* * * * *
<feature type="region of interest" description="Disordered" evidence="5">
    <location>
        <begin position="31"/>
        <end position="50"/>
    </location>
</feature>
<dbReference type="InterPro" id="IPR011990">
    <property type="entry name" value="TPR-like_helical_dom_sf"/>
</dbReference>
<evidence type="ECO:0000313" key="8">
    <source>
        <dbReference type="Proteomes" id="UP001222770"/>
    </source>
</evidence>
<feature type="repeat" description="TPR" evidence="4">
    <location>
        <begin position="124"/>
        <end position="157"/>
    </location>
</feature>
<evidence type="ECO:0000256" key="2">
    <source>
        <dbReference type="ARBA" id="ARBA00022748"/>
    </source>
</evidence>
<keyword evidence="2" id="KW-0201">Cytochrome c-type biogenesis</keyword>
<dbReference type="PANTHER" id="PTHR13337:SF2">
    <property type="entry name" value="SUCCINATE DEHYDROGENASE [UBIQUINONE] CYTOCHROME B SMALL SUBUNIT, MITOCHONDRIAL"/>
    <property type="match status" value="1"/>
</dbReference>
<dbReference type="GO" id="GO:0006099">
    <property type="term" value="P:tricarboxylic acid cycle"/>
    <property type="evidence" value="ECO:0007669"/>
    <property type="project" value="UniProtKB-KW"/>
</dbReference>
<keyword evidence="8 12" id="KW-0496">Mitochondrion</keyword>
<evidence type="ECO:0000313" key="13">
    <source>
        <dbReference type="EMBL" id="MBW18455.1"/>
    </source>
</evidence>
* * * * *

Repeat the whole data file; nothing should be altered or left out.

<feature type="region of interest" description="Disordered" evidence="5">
    <location>
        <begin position="31"/>
        <end position="50"/>
    </location>
</feature>
<dbReference type="InterPro" id="IPR011990">
    <property type="entry name" value="TPR-like_helical_dom_sf"/>
</dbReference>
<evidence type="ECO:0000313" key="8">
    <source>
        <dbReference type="Proteomes" id="UP001222770"/>
    </source>
</evidence>
<feature type="repeat" description="TPR" evidence="4">
    <location>
        <begin position="124"/>
        <end position="157"/>
    </location>
</feature>
<evidence type="ECO:0000256" key="2">
    <source>
        <dbReference type="ARBA" id="ARBA00022748"/>
    </source>
</evidence>
<keyword evidence="2" id="KW-0201">Cytochrome c-type biogenesis</keyword>
<dbReference type="PANTHER" id="PTHR13337:SF2">
    <property type="entry name" value="SUCCINATE DEHYDROGENASE [UBIQUINONE] CYTOCHROME B SMALL SUBUNIT, MITOCHONDRIAL"/>
    <property type="match status" value="1"/>
</dbReference>
<dbReference type="GO" id="GO:0006099">
    <property type="term" value="P:tricarboxylic acid cycle"/>
    <property type="evidence" value="ECO:0007669"/>
    <property type="project" value="UniProtKB-KW"/>
</dbReference>
<keyword evidence="8 12" id="KW-0496">Mitochondrion</keyword>
<evidence type="ECO:0000313" key="13">
    <source>
        <dbReference type="EMBL" id="MBW18455.1"/>
    </source>
</evidence>